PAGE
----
Lacq Gas Field (France): Monitoring of Induced Subsidence and Seismicity Consequences on Gas Production and Field Operation
- V. Maury (Elf Aquitaine) | J.R. Grasso (I.R.I.G.M. Domaine U.) | G. Wittlinger (I.P.G.)
- Document ID
- Society of Petroleum Engineers
- European Petroleum Conference, 21-24 October, The Hague, Netherlands
- Publication Date
- Document Type
- Conference Paper
- 1990. Society of Petroleum Engineers
- 1.10 Drilling Equipment, 3 Production and Well Operations, 4.1.2 Separation and Treating, 4.3.4 Scale, 3.2.3 Hydraulic Fracturing Design, Implementation and Optimisation, 1.2.2 Geomechanics, 5.1.2 Faults and Fracture Characterisation, 4.1.5 Processing Equipment, 5.1.1 Exploration, Development, Structural Geology
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Between 1957 when the lacq gas field was first put into production and 1967, a 3 cm subsidence put into production and 1967, a 3 cm subsidence occurred. This period corresponded to a 30 MPa depletion. From 1967 until 1989, further depletion of 25 MPa induced an additional subsidence of 2.5 cm which this time coincided with more than 1000 microearthquakes and earthquakes 44 with magnitudes greater than 3 and 4 with magnitudes greater than 4.
This paper gives a brief review of earlier case histories. It then goes on to describe a local seismic monitoring network which was installed on Lacq field. The method used for processing and interpreting the seismological processing and interpreting the seismological data takes into account the lithologies and the mechanical properties of the rocks and the source parameters. From the information obtained, the global mechanism of the gas field deformation appears to be the lowering of a rigid block located at the top of the structure by a successive of reverse movements along preexisting fractures and faults. preexisting fractures and faults. The paper goes on to demonstrate the practical consequences with regard to safety and gas production, and the contribution to our production, and the contribution to our knowledge of reservoir behavior over the course of time. close monitoring of subsidence and seismic events in a new and useful aid to understanding the reservoir response to fluid withdrawal.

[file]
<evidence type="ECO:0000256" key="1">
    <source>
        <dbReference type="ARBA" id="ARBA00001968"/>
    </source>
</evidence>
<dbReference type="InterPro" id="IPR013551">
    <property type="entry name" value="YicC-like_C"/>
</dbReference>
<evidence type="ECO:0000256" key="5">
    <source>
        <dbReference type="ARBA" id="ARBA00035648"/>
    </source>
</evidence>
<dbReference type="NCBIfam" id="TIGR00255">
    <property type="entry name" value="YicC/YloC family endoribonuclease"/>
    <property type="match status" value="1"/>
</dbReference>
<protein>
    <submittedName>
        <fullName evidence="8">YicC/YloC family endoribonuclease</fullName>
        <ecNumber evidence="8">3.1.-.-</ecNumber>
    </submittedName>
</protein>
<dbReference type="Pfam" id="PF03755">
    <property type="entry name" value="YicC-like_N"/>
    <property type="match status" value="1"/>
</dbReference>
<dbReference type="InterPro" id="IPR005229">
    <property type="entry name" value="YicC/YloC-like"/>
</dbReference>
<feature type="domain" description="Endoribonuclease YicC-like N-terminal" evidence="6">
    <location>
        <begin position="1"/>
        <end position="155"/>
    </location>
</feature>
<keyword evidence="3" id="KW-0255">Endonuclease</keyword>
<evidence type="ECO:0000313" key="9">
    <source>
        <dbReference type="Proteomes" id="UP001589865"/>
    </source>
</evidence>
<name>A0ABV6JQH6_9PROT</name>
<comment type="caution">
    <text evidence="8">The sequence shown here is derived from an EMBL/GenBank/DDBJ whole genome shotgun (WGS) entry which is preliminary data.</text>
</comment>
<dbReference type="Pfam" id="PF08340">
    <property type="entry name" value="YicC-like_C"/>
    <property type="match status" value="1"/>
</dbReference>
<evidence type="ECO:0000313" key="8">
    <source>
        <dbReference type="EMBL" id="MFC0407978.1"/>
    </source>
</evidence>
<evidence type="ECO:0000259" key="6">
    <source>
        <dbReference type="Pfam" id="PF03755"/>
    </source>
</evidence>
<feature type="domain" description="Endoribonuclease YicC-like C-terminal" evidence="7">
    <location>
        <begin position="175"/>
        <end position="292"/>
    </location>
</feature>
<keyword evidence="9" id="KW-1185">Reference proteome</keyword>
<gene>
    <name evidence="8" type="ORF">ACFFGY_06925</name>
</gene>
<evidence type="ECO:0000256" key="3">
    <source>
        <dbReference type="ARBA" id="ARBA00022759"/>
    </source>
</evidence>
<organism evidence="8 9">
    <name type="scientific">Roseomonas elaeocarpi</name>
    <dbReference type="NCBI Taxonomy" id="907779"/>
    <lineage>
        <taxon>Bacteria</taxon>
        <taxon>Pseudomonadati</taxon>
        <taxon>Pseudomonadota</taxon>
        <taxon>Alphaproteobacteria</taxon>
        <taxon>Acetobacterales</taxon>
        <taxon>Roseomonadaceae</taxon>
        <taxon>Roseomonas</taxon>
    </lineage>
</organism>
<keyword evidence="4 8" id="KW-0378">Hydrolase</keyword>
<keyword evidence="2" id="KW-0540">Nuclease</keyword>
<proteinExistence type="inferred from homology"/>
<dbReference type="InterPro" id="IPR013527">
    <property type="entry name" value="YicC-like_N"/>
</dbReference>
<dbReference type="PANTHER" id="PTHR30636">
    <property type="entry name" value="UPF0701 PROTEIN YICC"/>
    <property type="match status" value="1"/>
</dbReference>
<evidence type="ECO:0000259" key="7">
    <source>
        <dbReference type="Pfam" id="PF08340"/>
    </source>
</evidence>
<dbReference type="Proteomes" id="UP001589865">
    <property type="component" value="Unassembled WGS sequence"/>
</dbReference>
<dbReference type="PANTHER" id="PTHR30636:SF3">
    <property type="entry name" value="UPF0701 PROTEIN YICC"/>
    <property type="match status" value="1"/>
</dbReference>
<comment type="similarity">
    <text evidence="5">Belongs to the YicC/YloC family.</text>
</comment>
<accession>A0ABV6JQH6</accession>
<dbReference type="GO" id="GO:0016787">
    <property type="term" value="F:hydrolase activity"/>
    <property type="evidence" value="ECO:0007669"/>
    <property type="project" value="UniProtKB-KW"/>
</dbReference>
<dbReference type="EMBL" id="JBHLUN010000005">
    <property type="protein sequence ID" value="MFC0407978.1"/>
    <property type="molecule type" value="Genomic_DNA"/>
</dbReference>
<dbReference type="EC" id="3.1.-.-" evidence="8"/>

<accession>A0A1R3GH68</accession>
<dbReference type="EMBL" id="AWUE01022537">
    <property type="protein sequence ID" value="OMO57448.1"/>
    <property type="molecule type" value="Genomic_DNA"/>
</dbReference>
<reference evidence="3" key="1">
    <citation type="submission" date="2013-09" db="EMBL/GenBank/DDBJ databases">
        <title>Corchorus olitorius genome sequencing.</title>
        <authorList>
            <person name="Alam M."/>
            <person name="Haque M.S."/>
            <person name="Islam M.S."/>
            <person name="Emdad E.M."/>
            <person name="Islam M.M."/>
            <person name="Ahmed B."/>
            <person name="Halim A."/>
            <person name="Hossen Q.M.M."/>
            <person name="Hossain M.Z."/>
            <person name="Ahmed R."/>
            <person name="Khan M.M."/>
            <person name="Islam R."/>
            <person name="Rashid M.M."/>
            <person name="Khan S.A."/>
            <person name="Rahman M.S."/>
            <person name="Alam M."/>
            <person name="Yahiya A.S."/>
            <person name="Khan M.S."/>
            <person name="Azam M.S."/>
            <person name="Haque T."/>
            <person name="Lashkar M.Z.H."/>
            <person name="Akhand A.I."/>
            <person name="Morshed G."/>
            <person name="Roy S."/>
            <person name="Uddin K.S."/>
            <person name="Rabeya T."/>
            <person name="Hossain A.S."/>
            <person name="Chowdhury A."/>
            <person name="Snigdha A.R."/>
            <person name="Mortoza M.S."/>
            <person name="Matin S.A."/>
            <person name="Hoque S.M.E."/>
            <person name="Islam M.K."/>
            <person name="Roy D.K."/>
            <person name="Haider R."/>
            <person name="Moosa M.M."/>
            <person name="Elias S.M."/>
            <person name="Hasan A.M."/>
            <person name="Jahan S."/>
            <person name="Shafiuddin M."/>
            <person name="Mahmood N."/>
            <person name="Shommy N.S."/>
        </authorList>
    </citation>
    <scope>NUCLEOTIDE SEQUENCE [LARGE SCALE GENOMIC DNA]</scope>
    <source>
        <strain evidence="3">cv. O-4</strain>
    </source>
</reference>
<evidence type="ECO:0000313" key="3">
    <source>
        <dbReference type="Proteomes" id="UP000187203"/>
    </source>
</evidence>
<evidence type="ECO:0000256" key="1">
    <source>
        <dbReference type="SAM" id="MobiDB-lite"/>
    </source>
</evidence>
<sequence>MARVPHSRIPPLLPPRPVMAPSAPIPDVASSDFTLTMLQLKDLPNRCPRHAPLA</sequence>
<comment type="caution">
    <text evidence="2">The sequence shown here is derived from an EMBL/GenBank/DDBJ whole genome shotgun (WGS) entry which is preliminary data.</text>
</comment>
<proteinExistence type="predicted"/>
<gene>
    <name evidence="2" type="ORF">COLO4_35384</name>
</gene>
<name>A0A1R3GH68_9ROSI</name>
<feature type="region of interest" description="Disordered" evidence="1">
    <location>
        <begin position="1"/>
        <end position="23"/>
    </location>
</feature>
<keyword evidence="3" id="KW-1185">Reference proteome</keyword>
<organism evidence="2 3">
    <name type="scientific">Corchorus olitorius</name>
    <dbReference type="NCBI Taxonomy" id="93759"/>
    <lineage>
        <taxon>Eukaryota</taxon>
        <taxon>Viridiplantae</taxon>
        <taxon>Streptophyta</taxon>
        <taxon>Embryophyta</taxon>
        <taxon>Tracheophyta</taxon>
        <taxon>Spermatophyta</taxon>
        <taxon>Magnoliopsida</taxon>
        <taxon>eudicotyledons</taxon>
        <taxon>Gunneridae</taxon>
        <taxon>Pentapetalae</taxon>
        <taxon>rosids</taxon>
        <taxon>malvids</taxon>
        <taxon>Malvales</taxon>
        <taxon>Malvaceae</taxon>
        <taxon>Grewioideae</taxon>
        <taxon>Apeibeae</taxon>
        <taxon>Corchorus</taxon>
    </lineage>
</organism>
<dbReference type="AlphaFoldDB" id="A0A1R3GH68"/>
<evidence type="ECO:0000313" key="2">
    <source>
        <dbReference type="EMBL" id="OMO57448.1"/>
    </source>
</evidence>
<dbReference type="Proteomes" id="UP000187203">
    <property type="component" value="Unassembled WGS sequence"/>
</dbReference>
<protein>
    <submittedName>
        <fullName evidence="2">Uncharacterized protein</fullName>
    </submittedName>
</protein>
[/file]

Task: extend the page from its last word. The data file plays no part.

Several human and industrial activities can trigger or produce seismic events: surface or underground nuclear explosions important quarry blastings, underground accidental explosions etc....The question becomes more complex as soon as fluid movements are concerned.
Three main types exist: pure fluid injection injection of fluid (or pore pressure increase) due to surface daming and fluid extraction.
Triggering seismic events by fluid injection has been proven to be a straight forward phenomenon, as shown by the observations and phenomenon, as shown by the observations and tests performed in Colorado.
In the case of dam and reservoir filing, this can sometimes be straightforward when seismic events occur very close to the dam or the reservoir at the initial filings (Hoover dam 1939, U.S., Hsingfengkiang 1962, China, Monteynard 1963, France, Kremasta 1966, Greece, Nurek 1972, U.S.S.R.) More questionable are the cases where events occur after several fillings for example: in Marathon 1938, Greece, Kariba 1962, Zambia, Koyna 1967, India, Oroville 1975, U.S., Assouan 1981, Egypt, etc... In these cases, newtonian effects of the reservoir weight have been invoqued as the possible cause of triggering the seismic events. The pore pressure increase in depth and the correspondent effective normal stress decrease, allowing fractures and faults to slip, has also been invoqued as a possible cause of triggering.
Pure fluid extraction (water, oil or gas) is the Pure fluid extraction (water, oil or gas) is the most questionable of these three cases. If up to now most of the oil and gas fields are operated without inducing any noticeable seismic events, some rat cases have been found to cause microseismic or seismic activity. For example, during the 1920's a series of earthquakes were observed to coincide with the production of the Goose creek oil field in Texas. In Italy, the production of gas from the Caviaga field caused production of gas from the Caviaga field caused an earthquake of magnitude 5.5 in 1951. IN 1956, Caloi assumed and was able to confirm in 1970, that the gas production was the main cause of the earthquake.
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